President Reuven Rivlin on Sunday appeared to suggest he was against Prime Minister Binyamin Netanyahu’s upcoming speech to Congress.
Though he did not specifically mention the speech, Rivlin, who spoke at a conference of the Institute for National Security Studies, called on the Israeli leadership to present its position on important issues to the public in Israel.
"I believe that if we find it necessary to speak on relevant international stages about the dangers and threats, it is all the more so our duty to speak directly, patiently, and in Hebrew to our citizens at home,” he said.
"We have no other voters. We have no other elections. And we have no other parliament. The citizens of our country come first. Let’s say what we have to say, at the very least, also here at home,” concluded Rivlin.
Netanyahu’s upcoming speech to a joint session of Congress has become a point of contention not only between Israel and the United States but also between left and right within Israel.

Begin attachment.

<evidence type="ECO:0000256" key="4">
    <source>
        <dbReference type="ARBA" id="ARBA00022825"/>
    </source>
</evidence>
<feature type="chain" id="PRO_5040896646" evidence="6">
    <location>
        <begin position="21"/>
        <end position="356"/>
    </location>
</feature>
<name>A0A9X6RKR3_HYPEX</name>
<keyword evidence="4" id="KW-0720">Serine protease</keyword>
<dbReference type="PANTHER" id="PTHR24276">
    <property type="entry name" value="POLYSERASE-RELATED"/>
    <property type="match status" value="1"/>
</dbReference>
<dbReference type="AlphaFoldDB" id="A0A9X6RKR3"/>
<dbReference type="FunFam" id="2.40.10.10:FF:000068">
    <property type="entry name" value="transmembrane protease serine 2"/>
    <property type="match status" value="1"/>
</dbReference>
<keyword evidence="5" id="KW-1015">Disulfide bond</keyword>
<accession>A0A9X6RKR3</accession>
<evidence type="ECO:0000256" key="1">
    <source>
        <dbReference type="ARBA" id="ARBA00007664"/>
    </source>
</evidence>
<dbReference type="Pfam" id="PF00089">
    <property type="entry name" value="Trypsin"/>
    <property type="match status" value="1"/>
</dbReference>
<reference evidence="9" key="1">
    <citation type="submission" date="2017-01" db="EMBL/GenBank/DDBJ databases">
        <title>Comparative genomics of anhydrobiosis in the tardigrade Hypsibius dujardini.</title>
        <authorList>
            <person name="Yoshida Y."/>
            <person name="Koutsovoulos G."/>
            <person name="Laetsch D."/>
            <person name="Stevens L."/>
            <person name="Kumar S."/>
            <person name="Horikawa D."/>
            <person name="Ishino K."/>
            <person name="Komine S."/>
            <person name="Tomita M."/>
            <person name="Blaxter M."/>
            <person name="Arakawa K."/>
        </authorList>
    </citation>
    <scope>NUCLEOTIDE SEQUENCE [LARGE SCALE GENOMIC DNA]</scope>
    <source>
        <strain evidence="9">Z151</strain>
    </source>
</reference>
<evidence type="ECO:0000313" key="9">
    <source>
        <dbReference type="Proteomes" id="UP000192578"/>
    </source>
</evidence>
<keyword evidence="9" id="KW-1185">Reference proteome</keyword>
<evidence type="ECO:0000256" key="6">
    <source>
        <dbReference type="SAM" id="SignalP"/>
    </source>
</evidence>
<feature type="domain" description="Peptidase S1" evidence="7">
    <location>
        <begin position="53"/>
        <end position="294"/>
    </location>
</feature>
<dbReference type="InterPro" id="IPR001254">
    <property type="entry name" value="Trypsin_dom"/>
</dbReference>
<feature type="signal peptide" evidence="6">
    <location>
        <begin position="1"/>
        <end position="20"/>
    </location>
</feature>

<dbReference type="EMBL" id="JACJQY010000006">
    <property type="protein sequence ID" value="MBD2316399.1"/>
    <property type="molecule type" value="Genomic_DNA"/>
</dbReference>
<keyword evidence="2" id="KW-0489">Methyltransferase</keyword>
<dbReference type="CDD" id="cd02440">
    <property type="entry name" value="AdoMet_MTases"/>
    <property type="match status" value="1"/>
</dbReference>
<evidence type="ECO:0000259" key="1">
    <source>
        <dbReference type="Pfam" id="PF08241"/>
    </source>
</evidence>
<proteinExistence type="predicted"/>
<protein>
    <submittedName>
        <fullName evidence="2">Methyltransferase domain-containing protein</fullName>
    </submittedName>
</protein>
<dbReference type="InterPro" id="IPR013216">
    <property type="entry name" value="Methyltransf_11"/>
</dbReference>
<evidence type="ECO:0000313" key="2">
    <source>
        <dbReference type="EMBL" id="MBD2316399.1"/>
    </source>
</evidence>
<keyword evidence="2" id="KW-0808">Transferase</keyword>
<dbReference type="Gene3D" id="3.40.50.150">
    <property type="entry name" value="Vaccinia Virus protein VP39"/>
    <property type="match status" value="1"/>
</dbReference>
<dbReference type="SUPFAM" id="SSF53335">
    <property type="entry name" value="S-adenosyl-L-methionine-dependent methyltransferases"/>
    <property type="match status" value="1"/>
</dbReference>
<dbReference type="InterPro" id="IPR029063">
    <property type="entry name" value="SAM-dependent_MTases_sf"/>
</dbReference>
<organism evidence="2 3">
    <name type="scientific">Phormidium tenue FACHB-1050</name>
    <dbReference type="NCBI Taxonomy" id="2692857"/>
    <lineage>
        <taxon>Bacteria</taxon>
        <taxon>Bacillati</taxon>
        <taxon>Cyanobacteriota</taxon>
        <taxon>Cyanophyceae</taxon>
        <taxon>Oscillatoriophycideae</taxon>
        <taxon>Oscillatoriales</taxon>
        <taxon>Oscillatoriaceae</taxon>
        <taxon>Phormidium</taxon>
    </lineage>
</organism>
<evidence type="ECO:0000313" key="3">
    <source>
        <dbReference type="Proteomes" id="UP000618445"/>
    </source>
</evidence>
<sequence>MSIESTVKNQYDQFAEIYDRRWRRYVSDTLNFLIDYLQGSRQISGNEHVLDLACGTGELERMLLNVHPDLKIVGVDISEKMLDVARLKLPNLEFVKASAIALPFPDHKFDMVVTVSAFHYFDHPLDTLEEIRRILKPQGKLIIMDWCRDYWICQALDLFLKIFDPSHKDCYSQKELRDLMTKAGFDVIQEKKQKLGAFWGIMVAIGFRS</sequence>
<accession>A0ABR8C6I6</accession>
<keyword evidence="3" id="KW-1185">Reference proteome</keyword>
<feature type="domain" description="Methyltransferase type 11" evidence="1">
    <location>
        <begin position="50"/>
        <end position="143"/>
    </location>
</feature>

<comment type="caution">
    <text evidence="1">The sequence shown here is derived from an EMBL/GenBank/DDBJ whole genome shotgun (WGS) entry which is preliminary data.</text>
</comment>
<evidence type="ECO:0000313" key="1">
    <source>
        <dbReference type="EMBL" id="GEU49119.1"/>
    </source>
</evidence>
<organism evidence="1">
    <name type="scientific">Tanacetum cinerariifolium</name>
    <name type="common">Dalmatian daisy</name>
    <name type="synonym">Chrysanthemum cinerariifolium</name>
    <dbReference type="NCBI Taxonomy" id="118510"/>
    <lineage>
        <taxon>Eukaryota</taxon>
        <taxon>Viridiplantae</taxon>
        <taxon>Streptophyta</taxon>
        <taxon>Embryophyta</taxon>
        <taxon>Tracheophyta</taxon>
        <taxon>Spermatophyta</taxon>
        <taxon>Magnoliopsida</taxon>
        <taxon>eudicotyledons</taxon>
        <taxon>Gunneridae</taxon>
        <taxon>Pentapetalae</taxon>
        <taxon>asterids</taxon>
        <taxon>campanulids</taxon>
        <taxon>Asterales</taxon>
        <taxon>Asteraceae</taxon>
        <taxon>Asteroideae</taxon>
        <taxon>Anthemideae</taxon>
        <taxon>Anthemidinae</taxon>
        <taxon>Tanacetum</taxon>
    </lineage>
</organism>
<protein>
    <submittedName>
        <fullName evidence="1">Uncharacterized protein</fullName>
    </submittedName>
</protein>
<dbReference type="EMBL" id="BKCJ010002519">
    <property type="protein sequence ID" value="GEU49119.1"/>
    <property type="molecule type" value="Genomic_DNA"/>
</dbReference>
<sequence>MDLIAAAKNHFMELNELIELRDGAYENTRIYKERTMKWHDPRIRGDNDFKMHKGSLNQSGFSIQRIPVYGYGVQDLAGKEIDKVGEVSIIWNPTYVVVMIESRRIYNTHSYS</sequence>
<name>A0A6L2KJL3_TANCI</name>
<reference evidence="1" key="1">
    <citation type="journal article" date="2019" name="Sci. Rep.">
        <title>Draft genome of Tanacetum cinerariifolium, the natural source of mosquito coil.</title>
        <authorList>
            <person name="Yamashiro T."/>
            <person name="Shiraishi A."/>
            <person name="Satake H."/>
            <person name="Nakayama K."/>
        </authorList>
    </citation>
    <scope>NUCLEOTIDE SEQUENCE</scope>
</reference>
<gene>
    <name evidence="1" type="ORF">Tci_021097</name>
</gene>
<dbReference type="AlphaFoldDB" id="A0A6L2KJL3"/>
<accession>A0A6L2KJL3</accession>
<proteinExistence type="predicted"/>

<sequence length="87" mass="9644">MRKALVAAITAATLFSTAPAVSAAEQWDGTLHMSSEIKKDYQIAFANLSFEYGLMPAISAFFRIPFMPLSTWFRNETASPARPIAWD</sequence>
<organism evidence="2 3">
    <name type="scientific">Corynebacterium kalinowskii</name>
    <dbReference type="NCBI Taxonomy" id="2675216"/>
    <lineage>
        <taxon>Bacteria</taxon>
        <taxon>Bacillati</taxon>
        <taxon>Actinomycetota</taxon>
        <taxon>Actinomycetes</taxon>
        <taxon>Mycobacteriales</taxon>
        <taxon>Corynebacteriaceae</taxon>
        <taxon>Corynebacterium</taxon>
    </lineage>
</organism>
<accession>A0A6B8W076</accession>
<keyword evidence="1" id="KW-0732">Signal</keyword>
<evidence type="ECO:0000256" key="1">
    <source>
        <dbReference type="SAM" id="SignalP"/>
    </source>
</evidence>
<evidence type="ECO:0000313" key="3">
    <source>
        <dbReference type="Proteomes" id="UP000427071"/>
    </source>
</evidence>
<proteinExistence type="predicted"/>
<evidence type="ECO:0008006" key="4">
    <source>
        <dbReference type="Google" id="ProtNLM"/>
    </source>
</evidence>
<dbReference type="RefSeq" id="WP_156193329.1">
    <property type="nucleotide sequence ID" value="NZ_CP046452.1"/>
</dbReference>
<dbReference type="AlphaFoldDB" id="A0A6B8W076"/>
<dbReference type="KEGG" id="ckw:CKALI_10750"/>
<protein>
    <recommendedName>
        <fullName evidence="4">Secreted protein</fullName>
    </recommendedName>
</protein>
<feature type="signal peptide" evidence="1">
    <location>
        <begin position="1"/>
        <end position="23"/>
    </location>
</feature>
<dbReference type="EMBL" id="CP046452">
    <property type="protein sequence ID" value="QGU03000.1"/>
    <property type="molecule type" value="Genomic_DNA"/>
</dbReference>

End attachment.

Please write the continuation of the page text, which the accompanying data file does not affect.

The Israeli left has more than once accused Netanyahu of damaging Israel’s relations with Washington by accepting an invitation to speak before Congress. Petitions have been filed to demand that Israeli media outlets not broadcast Netanyahu's speech live, with leftists claiming it will violate Israel’s election laws.
Attorney General Yehuda Weinstein last week torpedoed that left’s initiative and decided that Israeli media may air Netnayahu's speech, explaining the speech has “clear news value” and may be therefore broadcasted like any other news event.
The left’s criticism comes despite the fact that 19 years ago, then-Prime Minister Shimon Peres visited the U.S. to meet then-President Bill Clinton – a mere month before elections.
Rivlin’s comments came amid reports in Israeli media on Sunday that Washington was “punishing” Israel over Netanyahu’s speech and had stopped sharing information with Israeli officials regarding the nuclear talks with Iran.
Senior officials in both the State Department and White House denied the reports and made clear that conversations with Israel are ongoing.